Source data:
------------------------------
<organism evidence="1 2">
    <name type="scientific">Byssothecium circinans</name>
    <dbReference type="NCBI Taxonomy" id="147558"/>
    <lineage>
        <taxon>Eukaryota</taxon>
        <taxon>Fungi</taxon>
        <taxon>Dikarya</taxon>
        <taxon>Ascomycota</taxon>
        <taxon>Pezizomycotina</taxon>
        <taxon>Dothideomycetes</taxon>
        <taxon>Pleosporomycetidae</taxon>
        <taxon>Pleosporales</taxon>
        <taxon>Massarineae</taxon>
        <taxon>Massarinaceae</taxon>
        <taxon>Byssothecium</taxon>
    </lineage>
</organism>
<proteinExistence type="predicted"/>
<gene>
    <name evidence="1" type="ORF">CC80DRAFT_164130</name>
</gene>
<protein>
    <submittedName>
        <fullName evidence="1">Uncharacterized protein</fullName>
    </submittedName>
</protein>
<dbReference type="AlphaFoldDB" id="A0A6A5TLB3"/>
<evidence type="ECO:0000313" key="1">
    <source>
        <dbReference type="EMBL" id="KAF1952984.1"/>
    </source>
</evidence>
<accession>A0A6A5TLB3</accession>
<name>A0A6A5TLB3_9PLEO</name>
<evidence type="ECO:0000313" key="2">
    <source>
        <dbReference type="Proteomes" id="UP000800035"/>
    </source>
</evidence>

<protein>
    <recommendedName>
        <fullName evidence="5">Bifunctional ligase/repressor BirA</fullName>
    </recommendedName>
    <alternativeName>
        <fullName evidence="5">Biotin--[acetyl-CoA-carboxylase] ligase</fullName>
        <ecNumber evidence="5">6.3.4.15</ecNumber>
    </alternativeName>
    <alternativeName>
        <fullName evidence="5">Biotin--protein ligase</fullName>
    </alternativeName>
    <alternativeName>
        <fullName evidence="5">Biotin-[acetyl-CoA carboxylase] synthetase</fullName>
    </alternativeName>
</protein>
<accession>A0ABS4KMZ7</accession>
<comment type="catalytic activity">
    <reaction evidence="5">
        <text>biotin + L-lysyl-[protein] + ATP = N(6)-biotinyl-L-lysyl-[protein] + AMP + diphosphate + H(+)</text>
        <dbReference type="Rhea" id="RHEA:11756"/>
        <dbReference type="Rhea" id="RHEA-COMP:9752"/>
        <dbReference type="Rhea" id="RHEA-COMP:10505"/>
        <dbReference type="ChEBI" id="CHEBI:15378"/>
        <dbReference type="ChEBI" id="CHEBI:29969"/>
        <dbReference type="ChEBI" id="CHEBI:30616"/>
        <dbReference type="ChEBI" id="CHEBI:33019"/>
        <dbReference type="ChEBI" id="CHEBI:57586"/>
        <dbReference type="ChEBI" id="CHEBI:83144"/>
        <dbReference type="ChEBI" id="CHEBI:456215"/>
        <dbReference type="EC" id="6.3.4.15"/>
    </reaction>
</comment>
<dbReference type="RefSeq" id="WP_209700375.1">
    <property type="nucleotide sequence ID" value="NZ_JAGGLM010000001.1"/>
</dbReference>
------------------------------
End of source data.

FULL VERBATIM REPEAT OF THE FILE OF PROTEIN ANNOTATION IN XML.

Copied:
<organism evidence="1 2">
    <name type="scientific">Byssothecium circinans</name>
    <dbReference type="NCBI Taxonomy" id="147558"/>
    <lineage>
        <taxon>Eukaryota</taxon>
        <taxon>Fungi</taxon>
        <taxon>Dikarya</taxon>
        <taxon>Ascomycota</taxon>
        <taxon>Pezizomycotina</taxon>
        <taxon>Dothideomycetes</taxon>
        <taxon>Pleosporomycetidae</taxon>
        <taxon>Pleosporales</taxon>
        <taxon>Massarineae</taxon>
        <taxon>Massarinaceae</taxon>
        <taxon>Byssothecium</taxon>
    </lineage>
</organism>
<proteinExistence type="predicted"/>
<gene>
    <name evidence="1" type="ORF">CC80DRAFT_164130</name>
</gene>
<protein>
    <submittedName>
        <fullName evidence="1">Uncharacterized protein</fullName>
    </submittedName>
</protein>
<dbReference type="AlphaFoldDB" id="A0A6A5TLB3"/>
<evidence type="ECO:0000313" key="1">
    <source>
        <dbReference type="EMBL" id="KAF1952984.1"/>
    </source>
</evidence>
<accession>A0A6A5TLB3</accession>
<name>A0A6A5TLB3_9PLEO</name>
<evidence type="ECO:0000313" key="2">
    <source>
        <dbReference type="Proteomes" id="UP000800035"/>
    </source>
</evidence>

<protein>
    <recommendedName>
        <fullName evidence="5">Bifunctional ligase/repressor BirA</fullName>
    </recommendedName>
    <alternativeName>
        <fullName evidence="5">Biotin--[acetyl-CoA-carboxylase] ligase</fullName>
        <ecNumber evidence="5">6.3.4.15</ecNumber>
    </alternativeName>
    <alternativeName>
        <fullName evidence="5">Biotin--protein ligase</fullName>
    </alternativeName>
    <alternativeName>
        <fullName evidence="5">Biotin-[acetyl-CoA carboxylase] synthetase</fullName>
    </alternativeName>
</protein>
<accession>A0ABS4KMZ7</accession>
<comment type="catalytic activity">
    <reaction evidence="5">
        <text>biotin + L-lysyl-[protein] + ATP = N(6)-biotinyl-L-lysyl-[protein] + AMP + diphosphate + H(+)</text>
        <dbReference type="Rhea" id="RHEA:11756"/>
        <dbReference type="Rhea" id="RHEA-COMP:9752"/>
        <dbReference type="Rhea" id="RHEA-COMP:10505"/>
        <dbReference type="ChEBI" id="CHEBI:15378"/>
        <dbReference type="ChEBI" id="CHEBI:29969"/>
        <dbReference type="ChEBI" id="CHEBI:30616"/>
        <dbReference type="ChEBI" id="CHEBI:33019"/>
        <dbReference type="ChEBI" id="CHEBI:57586"/>
        <dbReference type="ChEBI" id="CHEBI:83144"/>
        <dbReference type="ChEBI" id="CHEBI:456215"/>
        <dbReference type="EC" id="6.3.4.15"/>
    </reaction>
</comment>
<dbReference type="RefSeq" id="WP_209700375.1">
    <property type="nucleotide sequence ID" value="NZ_JAGGLM010000001.1"/>
</dbReference>